bonfires will bo set going nt differ
ent points throughout th0 Commer
cial district nnd n number of promi
nent peoplo havo been secured to
nddross tho throng. It Is probable,
also that tho Collego band will bo
in attendance to lend their support
to tho affair.
Altogether It is expected that u
record breaking crowd will go from
Cache Vnlloy to boost tho local boys
in tho coming contest with tho U. at
U. Thanksgiving Day.
Tho committees appointed by tho
club aro as follows:
City Dr. S. n. Thatcher, chair
man; M. C. Hnrrls, J. H. Wilson,
Moso Cardon, and Robort ShofTield.
' County R. S. McAIIstcr, chair
man; L. LInnartz, Hyrura Lloyd,
3os. F. Squires, and Georgo Torgo
son. Tho high schools nnd clubs
of tho valley will bo notified and
urged to Join In tho excursion. Both
committees havo since met and nro
now hard at work.
Under tho now tariff schedulo bo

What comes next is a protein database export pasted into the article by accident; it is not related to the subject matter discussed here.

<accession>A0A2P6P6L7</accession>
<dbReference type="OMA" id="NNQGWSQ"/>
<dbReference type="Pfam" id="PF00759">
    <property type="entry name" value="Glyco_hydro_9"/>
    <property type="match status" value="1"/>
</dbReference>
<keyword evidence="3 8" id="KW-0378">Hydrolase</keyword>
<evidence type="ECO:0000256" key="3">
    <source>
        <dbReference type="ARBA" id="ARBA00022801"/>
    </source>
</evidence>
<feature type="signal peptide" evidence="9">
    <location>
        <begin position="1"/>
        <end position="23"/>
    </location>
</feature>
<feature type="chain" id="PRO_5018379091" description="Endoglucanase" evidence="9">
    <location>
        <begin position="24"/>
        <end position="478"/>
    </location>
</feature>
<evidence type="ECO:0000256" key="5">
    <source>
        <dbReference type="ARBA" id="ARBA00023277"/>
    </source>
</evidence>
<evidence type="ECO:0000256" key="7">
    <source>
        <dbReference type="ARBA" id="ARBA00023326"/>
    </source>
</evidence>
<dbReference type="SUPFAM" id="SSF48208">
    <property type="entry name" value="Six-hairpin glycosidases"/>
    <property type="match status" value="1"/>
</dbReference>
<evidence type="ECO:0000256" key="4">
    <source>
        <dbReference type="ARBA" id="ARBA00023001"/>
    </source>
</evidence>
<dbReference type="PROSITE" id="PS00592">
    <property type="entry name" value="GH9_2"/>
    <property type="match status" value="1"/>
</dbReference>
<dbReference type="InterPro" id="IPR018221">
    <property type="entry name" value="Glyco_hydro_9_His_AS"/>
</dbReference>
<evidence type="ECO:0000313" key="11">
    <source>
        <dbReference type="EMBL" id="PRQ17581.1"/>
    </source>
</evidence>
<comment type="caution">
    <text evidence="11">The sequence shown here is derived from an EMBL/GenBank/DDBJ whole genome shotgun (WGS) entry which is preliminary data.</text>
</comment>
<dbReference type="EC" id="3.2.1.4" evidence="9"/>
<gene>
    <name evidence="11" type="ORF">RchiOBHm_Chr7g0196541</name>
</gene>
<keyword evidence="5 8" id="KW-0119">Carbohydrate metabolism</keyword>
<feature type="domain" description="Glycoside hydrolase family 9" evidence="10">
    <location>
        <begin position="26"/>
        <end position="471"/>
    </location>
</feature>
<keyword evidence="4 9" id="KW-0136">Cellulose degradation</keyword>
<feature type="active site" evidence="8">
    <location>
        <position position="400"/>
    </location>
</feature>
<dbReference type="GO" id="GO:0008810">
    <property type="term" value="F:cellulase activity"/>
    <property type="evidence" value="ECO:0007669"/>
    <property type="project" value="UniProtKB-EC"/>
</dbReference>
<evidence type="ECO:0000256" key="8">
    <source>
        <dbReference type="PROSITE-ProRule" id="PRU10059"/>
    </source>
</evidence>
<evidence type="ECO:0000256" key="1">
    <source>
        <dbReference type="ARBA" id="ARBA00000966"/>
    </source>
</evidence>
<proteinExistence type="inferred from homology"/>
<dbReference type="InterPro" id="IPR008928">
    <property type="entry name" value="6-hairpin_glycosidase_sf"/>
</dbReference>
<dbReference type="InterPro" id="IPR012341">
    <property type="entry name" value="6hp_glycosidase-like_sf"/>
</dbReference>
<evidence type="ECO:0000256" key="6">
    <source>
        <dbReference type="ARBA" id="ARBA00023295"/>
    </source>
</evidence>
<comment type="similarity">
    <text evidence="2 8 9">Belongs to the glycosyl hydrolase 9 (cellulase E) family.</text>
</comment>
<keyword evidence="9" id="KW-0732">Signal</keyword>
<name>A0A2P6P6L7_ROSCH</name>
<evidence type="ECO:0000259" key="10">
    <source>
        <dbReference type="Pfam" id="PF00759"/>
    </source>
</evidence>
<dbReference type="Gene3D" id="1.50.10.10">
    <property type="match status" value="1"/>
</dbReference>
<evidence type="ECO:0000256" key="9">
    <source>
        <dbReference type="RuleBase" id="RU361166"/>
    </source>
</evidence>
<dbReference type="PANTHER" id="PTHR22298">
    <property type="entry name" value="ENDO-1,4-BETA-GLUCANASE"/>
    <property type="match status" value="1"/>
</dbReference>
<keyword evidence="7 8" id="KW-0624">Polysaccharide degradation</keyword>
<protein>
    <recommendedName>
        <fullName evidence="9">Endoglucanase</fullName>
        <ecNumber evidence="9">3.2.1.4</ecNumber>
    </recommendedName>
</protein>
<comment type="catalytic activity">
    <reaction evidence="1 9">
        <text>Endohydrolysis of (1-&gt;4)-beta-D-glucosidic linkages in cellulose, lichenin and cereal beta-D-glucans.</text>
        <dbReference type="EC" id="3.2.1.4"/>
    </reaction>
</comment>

ing published by tho Mountain Stntes
Tolephono and Telegraph Company
which goes Into, effect on November
2G tho business men of this section
ar0 to benefit mntorlnlly on their
long distance tolephono calls and of
courso nro rejoicing. Nnturnlly per
sons who havo considerable business
out of town aro continually called
upon to uso tho phono nnd this Item"
of expenso runs into considerable
money, tiio low rates are a very
substantial reduction over tho old
rate, for Instance tho minimum
chargo for a call to Salt Lako City
Is C5 cents nt tho present tlmo but
will bo reduced to 50 cents and a
llko reduction Is found on practical
ly all calls. This saving to the pub
lic will bo appreciated generally by
tho peoplo throughout tho stato.
A number of rumors nro afloat as
to what will bo tho disposition ot
tho political parties in tho city re
garding tho city school board elec
tion nnd wo will bo contont with
awaiting developments beforo giving
tho status ot affairs.
Judges of election havo been ap
pointed as follows:
First municipal ward Leon Fon
nesbeck, J. C. Allen, Oliver Schan